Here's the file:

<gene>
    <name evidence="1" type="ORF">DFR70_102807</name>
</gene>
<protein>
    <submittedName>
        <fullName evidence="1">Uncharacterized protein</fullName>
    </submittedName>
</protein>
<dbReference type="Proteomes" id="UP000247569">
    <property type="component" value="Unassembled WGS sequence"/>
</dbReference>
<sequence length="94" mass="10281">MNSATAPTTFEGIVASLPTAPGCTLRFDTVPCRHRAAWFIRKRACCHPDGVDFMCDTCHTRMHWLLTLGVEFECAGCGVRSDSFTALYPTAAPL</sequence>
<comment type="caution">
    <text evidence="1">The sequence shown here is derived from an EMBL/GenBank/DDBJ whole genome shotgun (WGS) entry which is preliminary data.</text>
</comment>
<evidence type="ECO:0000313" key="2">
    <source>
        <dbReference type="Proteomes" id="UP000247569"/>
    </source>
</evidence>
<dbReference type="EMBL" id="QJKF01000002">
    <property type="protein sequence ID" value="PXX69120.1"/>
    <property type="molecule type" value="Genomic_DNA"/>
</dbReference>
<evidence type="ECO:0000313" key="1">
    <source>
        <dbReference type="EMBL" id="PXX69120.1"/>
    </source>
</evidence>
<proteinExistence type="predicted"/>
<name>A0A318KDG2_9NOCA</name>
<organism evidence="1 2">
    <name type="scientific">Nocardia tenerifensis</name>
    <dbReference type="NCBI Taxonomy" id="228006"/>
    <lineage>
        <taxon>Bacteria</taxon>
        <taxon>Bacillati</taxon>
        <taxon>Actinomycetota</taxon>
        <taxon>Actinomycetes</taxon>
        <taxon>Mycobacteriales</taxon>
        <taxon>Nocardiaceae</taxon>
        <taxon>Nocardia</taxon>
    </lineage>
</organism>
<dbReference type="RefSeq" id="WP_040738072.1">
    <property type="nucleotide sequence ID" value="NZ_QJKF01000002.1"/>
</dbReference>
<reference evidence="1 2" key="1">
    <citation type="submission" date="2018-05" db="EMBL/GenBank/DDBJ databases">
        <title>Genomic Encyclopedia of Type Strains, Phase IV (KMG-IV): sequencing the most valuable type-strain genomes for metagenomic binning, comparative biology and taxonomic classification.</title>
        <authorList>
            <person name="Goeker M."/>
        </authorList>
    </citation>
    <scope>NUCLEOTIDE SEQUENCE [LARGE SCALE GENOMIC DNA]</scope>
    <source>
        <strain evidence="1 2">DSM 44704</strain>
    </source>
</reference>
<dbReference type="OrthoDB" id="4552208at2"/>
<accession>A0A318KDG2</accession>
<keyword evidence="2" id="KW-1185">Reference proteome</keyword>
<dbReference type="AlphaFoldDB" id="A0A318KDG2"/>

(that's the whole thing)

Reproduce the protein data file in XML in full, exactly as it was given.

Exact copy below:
<gene>
    <name evidence="1" type="ORF">DFR70_102807</name>
</gene>
<protein>
    <submittedName>
        <fullName evidence="1">Uncharacterized protein</fullName>
    </submittedName>
</protein>
<dbReference type="Proteomes" id="UP000247569">
    <property type="component" value="Unassembled WGS sequence"/>
</dbReference>
<sequence length="94" mass="10281">MNSATAPTTFEGIVASLPTAPGCTLRFDTVPCRHRAAWFIRKRACCHPDGVDFMCDTCHTRMHWLLTLGVEFECAGCGVRSDSFTALYPTAAPL</sequence>
<comment type="caution">
    <text evidence="1">The sequence shown here is derived from an EMBL/GenBank/DDBJ whole genome shotgun (WGS) entry which is preliminary data.</text>
</comment>
<evidence type="ECO:0000313" key="2">
    <source>
        <dbReference type="Proteomes" id="UP000247569"/>
    </source>
</evidence>
<dbReference type="EMBL" id="QJKF01000002">
    <property type="protein sequence ID" value="PXX69120.1"/>
    <property type="molecule type" value="Genomic_DNA"/>
</dbReference>
<evidence type="ECO:0000313" key="1">
    <source>
        <dbReference type="EMBL" id="PXX69120.1"/>
    </source>
</evidence>
<proteinExistence type="predicted"/>
<name>A0A318KDG2_9NOCA</name>
<organism evidence="1 2">
    <name type="scientific">Nocardia tenerifensis</name>
    <dbReference type="NCBI Taxonomy" id="228006"/>
    <lineage>
        <taxon>Bacteria</taxon>
        <taxon>Bacillati</taxon>
        <taxon>Actinomycetota</taxon>
        <taxon>Actinomycetes</taxon>
        <taxon>Mycobacteriales</taxon>
        <taxon>Nocardiaceae</taxon>
        <taxon>Nocardia</taxon>
    </lineage>
</organism>
<dbReference type="RefSeq" id="WP_040738072.1">
    <property type="nucleotide sequence ID" value="NZ_QJKF01000002.1"/>
</dbReference>
<reference evidence="1 2" key="1">
    <citation type="submission" date="2018-05" db="EMBL/GenBank/DDBJ databases">
        <title>Genomic Encyclopedia of Type Strains, Phase IV (KMG-IV): sequencing the most valuable type-strain genomes for metagenomic binning, comparative biology and taxonomic classification.</title>
        <authorList>
            <person name="Goeker M."/>
        </authorList>
    </citation>
    <scope>NUCLEOTIDE SEQUENCE [LARGE SCALE GENOMIC DNA]</scope>
    <source>
        <strain evidence="1 2">DSM 44704</strain>
    </source>
</reference>
<dbReference type="OrthoDB" id="4552208at2"/>
<accession>A0A318KDG2</accession>
<keyword evidence="2" id="KW-1185">Reference proteome</keyword>
<dbReference type="AlphaFoldDB" id="A0A318KDG2"/>